Hall of Fame jockey Borel ending retirement after 4 months

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HENDERSON, Ky. (AP) Hall of Fame jockey Calvin Borel didn't take long to realize that retirement wasn't for him right now.

Borel announced Monday that he will end his retirement after just four months and return to racing on Aug. 27 at Ellis Park.

The track confirmed Borel's return on its website. He had abruptly announced his retirement on March 30, but said in a Monday release that ''when you love something, it's hard to break away.''

Borel added, ''This is all I know how to do, and I love it. And I'm healthy. If I wasn't healthy, I could walk away. But I'm doing so good now. I'm not ?ghting my weight. I'm so happy.''

Borel, 49, won the Kentucky Derby three times from 2007 to 2010 and followed up his '09 win aboard Mine That Bird by riding Hall of Famer Rachel Alexandra to victory in the 2009 Preakness en route to Horse of the Year honors.

He was inducted into the National Museum of Racing and Hall of Fame in 2013.

Borel's 5,146 victories rank 27th all time. He also won Ellis Park riding titles in 1995 and 2011.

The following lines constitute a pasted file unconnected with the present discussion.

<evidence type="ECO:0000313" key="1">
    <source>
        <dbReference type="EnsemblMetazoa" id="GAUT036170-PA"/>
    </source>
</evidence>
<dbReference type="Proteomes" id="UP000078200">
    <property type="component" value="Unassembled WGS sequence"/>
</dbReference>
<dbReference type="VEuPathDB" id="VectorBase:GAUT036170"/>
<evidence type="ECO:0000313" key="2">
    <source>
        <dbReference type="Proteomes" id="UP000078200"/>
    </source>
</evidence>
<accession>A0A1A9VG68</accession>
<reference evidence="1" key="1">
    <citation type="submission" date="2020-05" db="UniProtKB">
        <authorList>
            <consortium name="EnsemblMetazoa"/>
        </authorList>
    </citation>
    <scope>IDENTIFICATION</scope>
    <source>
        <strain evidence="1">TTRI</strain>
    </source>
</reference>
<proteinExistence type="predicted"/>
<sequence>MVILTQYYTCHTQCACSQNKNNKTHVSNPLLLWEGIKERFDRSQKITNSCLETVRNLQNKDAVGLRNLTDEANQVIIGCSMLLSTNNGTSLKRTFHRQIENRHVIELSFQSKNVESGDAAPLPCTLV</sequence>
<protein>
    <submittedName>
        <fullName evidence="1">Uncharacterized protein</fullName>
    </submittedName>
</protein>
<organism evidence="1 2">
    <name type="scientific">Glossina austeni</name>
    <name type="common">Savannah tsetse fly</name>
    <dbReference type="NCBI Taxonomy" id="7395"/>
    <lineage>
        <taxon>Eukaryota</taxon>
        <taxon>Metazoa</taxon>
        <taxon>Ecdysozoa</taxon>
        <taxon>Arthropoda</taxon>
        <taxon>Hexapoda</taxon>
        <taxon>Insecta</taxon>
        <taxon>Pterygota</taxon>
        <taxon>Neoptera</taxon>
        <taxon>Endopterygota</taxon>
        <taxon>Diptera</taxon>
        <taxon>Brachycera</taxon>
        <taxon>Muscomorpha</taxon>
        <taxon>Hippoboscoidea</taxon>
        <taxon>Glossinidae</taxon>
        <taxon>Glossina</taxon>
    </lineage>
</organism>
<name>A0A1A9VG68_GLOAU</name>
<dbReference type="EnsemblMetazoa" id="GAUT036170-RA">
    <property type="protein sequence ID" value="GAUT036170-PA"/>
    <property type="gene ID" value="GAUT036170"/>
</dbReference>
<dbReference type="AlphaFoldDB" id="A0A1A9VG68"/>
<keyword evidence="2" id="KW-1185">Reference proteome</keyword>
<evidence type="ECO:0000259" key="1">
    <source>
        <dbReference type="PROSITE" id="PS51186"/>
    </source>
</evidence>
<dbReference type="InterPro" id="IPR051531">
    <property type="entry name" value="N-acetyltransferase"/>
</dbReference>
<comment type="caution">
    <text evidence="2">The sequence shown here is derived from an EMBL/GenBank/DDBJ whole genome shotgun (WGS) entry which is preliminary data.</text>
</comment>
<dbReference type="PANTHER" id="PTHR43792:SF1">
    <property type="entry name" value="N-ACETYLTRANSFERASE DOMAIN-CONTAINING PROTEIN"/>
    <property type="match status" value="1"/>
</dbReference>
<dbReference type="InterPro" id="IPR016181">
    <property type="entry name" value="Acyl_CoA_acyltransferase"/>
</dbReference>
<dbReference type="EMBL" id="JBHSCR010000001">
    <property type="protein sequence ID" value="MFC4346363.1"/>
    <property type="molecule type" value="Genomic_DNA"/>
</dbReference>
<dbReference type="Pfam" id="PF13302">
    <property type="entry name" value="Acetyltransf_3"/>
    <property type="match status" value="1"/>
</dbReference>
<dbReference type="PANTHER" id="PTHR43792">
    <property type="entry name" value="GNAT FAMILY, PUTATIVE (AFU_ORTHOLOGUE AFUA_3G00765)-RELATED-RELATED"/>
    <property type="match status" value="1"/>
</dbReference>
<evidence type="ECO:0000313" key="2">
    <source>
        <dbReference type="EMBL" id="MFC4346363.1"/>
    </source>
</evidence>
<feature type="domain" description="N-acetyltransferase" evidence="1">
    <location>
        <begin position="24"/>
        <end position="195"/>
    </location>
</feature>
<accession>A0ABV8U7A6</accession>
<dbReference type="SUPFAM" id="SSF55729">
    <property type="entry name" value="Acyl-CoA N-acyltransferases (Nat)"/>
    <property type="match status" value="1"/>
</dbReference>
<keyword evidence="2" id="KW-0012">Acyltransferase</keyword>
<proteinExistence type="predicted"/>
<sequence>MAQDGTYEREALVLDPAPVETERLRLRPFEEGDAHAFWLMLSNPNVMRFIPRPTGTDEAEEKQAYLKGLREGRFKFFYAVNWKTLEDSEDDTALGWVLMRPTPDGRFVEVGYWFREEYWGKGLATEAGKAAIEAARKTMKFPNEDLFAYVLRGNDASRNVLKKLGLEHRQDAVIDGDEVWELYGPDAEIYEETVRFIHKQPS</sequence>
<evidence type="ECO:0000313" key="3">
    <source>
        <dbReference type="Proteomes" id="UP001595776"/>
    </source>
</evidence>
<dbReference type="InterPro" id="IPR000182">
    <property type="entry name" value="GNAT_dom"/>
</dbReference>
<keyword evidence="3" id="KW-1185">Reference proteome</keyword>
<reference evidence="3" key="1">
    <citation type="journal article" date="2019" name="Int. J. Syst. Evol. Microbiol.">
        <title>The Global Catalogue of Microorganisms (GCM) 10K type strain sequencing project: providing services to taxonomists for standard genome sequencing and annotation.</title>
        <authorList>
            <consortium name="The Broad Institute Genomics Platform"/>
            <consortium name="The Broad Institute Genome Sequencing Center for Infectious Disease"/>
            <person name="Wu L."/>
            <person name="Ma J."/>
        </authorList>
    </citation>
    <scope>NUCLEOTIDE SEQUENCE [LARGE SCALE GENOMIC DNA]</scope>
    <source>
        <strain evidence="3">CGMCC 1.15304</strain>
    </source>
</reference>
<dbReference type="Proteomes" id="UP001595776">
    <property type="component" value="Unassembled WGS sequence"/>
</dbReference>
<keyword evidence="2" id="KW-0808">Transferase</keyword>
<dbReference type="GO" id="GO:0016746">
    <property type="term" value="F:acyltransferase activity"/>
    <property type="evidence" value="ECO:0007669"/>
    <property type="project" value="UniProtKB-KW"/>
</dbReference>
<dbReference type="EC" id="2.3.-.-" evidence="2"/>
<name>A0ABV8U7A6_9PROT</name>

Borel said in the release that he was con?icted when he announced that he would quit riding at Oaklawn Park. He added that Lisa Borel was pressuring him to retire and return to Central Florida, where she lived and had show horses.

Though Borel and Lisa were in a longtime relationship and she took his name, he said in the release that they never were married. Borel added that he went to Florida, but the relationship didn't work out.

After the Louisiana native spent time at home with family, he returned to Kentucky this summer and began thinking about a return to racing. Borel made it clear he didn't like retirement.

''I took enough time off,'' Borel said in the release. ''It wasn't fun anymore. It came to point where this is all I know how to do, I guess.

''Some people quit because they're tired of it. I'm not tired of it. I was in New York for like two weeks, getting on some horses for `Coach,' Wayne Lukas, and he said, `You're not ready to retire.' ... I just want to come back and ride and see what happens.''